Just as Once a Runner nails the feelings of the competitive schoolboy runner, Again to Carthage captures the mindset of the middle-aged athlete who struggles to come to terms with the inevitability of physical decline. As one would expect, Parker's training and racing scenes are beautifully and convincingly rendered. What's equally impressive, are his descriptions of nature, fishing, and the mountain lifestyle of Cassidy's relatives. If he goes a bit heavy on the details at times, particularly in the middle chapters concerning Cassidy's family, these passages flesh out Cassidy as a person and ultimately reward the patient reader. My only other knocks on the book are the occasional awkwardness of Parker's prose, the inclusion of several plot contrivances, and the penchant for odd, anecdotal humor. Even these shortcomings, though, become kind of welcomely familiar for those of us who love Once a Runner and crave a similar reading experience.
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29 of 35 people found the following review helpful By Geoff Pietsch on November 29, 2007
Format: Hardcover
John L. Parker Jr.'s Once a Runner was - and still is - the best book ever written about the world of the serious, elite distance runner. (Cassidy, though a miler then, clearly trained as a distance runner.) Again to Carthage isn't likely to have the same success as its predecessor, but I suspect Parker will be okay with that. It seems clear he wrote this book primarily for himself and to honor his family and friends - and with the sure knowledge that both they and his more distant readers who have endured countless long miles - and life itself - will be captured by this tale of the older Cassidy/Parker.

A few readers, perhaps attracted to its lovely cover and the accolades for Once a Runner on the back , may come to this book new, but most will have read OAR. To the latter let me urge you not to expect to find simply further adventures of the college-age Cassidy. This book, too, has running as its center, but it is in many ways more ambitious and mature. Parker has done a great deal of living since those days. He has much he wants to say. And it is virtually all written with grace and passion.

I'm sure Parker had many doubts about writing a sequel to a book as loved as Once a Runner. I am glad he dared to do so - and had the courage to make it much more than a sequel.
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22 of 26 people found the following review helpful By A. Bruskin on January 18, 2008
Format: Hardcover
As someone who loved OAR (and has read it several times), I was eagerly anticipating reading Again to Carthage. Parker does a great job when he writes about training and racing, but ATC is a literary jumble, with lots of purple prose, extraneous characters that haphazardly come and go, and a rambling storyline. The writing is mediocre (and filled with typos)... until you get to the race description, which is truly awesome. You have to suffer through 300 pages to get there, but it's worth the price of admission. A mixed bag, for sure.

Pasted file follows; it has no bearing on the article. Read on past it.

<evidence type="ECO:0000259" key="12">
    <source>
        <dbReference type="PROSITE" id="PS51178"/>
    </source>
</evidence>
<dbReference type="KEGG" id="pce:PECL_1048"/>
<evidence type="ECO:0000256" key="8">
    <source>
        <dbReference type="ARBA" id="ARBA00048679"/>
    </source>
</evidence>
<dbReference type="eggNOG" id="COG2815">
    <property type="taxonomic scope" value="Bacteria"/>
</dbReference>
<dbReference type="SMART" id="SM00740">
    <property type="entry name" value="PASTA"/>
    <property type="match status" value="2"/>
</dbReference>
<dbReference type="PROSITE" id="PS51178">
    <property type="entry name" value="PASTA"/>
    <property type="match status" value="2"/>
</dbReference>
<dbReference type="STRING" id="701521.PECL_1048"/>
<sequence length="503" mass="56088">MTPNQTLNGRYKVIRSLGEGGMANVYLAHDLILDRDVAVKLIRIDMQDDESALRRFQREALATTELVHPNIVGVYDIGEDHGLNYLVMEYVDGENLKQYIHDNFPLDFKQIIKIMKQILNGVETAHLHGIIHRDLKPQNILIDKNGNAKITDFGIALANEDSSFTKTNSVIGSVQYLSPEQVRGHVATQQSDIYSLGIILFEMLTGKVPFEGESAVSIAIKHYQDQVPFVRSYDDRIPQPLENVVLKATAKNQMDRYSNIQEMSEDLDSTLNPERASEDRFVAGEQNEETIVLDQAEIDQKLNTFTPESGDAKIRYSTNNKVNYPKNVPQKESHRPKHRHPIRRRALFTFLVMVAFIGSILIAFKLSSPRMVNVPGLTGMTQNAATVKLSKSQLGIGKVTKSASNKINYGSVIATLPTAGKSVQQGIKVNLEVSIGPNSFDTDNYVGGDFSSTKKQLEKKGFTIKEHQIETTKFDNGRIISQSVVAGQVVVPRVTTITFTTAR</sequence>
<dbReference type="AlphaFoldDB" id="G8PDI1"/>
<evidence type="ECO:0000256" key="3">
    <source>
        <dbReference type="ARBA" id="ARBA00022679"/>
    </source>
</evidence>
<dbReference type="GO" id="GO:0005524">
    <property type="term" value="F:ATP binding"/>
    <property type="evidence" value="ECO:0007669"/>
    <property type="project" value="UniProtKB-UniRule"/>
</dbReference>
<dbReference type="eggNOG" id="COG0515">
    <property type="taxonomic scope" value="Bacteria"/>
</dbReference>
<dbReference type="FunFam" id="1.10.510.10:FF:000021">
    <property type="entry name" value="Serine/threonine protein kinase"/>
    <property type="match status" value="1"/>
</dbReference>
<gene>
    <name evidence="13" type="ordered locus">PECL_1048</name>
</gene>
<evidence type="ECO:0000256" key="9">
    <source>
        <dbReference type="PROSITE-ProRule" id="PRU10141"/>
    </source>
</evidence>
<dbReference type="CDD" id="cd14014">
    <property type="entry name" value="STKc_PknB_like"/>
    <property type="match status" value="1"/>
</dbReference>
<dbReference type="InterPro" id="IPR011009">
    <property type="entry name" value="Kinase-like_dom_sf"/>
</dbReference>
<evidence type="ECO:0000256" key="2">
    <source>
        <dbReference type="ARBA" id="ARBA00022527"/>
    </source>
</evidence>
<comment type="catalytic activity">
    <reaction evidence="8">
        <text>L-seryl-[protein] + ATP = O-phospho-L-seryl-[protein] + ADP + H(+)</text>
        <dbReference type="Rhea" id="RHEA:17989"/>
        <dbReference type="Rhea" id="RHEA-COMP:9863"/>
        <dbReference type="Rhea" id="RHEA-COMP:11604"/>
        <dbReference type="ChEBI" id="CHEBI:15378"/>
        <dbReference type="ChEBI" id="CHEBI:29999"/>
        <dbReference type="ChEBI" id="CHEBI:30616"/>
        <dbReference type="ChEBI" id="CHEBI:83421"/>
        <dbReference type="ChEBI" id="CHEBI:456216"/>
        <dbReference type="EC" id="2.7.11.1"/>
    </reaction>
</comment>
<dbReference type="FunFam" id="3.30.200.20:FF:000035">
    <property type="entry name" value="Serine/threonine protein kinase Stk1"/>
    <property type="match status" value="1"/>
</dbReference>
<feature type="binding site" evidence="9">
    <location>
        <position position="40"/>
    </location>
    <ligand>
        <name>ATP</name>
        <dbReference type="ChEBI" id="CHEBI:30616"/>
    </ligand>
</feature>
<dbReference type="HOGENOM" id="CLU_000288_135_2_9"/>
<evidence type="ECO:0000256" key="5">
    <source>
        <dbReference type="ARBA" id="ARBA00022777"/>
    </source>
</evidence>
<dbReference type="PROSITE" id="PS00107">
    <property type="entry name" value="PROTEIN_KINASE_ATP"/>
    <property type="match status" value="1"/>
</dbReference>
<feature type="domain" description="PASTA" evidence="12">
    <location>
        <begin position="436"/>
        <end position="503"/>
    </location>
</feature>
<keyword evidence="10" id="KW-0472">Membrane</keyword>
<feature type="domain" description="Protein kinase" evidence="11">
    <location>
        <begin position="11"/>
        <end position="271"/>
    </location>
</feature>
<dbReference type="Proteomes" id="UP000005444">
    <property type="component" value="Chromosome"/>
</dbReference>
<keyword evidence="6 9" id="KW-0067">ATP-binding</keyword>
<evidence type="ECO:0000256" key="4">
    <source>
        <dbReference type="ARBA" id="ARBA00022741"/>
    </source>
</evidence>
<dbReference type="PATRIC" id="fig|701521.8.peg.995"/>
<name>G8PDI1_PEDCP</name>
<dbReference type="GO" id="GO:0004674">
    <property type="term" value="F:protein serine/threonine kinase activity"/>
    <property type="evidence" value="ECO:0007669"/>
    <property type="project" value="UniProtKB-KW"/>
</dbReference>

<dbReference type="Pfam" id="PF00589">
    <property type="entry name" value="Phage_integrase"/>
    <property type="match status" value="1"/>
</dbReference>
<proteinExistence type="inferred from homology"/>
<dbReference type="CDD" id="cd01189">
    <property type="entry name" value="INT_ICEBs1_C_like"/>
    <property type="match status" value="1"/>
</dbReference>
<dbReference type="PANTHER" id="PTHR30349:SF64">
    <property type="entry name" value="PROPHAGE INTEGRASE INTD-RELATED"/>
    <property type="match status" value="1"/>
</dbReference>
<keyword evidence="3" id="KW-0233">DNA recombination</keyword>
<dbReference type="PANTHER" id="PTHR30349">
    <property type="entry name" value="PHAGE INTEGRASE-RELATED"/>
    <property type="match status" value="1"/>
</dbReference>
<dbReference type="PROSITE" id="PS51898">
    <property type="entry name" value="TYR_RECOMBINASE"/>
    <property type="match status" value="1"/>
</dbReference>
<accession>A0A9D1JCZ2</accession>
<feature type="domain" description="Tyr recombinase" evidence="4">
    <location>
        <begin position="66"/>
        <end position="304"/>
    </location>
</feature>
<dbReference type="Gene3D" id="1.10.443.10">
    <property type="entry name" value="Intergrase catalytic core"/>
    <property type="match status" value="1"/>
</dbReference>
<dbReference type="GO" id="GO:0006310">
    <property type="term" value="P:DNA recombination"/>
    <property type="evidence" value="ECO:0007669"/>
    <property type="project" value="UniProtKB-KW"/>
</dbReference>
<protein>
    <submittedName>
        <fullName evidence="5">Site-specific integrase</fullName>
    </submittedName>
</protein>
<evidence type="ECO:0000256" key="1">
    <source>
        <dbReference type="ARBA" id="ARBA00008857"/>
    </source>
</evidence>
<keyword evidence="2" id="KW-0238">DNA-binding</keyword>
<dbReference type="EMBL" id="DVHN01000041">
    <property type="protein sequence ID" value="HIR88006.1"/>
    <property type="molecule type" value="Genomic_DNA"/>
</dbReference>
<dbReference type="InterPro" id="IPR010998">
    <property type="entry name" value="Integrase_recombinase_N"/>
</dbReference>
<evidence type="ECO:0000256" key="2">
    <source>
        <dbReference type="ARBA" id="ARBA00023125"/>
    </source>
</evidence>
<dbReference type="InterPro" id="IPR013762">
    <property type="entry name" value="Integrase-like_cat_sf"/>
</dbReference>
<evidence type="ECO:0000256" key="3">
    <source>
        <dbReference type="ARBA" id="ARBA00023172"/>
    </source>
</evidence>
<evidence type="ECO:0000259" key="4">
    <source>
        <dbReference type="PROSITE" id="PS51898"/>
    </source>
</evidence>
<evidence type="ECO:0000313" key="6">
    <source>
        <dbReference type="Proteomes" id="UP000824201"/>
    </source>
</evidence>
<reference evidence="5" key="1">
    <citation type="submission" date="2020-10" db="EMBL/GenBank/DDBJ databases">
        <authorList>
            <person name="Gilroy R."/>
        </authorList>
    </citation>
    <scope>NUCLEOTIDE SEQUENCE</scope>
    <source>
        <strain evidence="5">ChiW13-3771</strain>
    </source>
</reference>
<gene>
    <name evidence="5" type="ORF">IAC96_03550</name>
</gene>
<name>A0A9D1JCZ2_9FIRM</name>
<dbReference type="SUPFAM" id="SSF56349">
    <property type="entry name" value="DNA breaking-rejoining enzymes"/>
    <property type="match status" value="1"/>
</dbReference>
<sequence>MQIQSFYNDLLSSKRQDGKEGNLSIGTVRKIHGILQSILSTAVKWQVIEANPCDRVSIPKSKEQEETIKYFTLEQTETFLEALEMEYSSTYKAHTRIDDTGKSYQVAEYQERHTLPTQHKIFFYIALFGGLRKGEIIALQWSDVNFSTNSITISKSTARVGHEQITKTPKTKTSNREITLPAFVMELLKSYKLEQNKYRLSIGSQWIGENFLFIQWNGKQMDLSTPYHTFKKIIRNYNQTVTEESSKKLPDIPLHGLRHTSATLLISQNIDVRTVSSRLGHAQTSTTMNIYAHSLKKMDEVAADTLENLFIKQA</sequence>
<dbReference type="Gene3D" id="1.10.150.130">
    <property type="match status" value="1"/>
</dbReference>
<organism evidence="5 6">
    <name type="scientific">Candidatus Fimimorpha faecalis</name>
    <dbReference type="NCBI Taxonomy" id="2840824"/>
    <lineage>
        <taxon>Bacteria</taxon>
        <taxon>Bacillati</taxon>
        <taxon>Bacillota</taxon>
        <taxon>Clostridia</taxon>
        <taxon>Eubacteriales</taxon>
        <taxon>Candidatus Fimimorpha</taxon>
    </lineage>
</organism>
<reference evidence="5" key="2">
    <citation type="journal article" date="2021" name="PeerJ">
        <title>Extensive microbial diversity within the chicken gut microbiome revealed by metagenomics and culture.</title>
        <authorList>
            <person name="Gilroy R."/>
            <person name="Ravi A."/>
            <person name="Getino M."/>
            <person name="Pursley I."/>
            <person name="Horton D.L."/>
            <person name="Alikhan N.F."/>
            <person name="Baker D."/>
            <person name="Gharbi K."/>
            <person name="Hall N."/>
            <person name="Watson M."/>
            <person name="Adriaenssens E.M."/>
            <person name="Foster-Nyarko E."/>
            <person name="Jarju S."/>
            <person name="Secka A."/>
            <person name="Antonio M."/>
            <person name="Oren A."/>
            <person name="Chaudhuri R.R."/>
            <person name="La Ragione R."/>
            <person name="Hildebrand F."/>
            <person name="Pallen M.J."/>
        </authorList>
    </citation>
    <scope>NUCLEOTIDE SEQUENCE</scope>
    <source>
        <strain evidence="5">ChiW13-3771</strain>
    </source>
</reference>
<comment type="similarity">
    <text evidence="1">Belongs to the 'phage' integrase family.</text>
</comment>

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10 of 11 people found the following review helpful By T Squared on November 28, 2007
Format: Hardcover
"Once A Runner" is pretty much considered "required reading" for any serious runner. Any runner who read the first book can find something to identify with in Quenton Cassidy's "trials of the miles"

I always wondered if we would ever get a sequel as the end of "Once A Runner" was pretty open ended. "Again to Carthage" had been in the works for a long time and had been long delayed. I had pretty much given up on it until I saw the article on it (and interview with John Parker) in Runner's World. I remember gently teasing my son when he was waiting for the "Harry Potter and the Deathly Hallows" to come out and realized I was just like him with this book. It came in the mail over Turkey Day break, so I stayed up all night and read it cover to cover after my wife and son hit the sack.

OK, so was it worth it? I'd say very much so! Am I going to re-cap the entire story in this review? Hell No, I won't ruin it for you. What I will say is that the story picks up several years after the events of "Once A Runner" and that our hero has settled into a fairly successful life as a lawyer (and recreational runner). However, he starts to get that "feeling" of wanting another mountain to climb. A couple of tragic events involving those close to him kick him into action. This time the challenge is making the Olympic Marathon Team.

To help him, he once again calls on his buddy and fellow Olympic medalist Bruce Denton to provide coaching and inspiration. While there isn't as much detail in specific training like in "OAR" you still feel like you are with Quenton every step of the way.

So what happens at the end? Sorry can't tell ya! :) I WILL say this. Runners World editor Amby Burfoot reviewed "Again to Carthage" (you can find it on the net).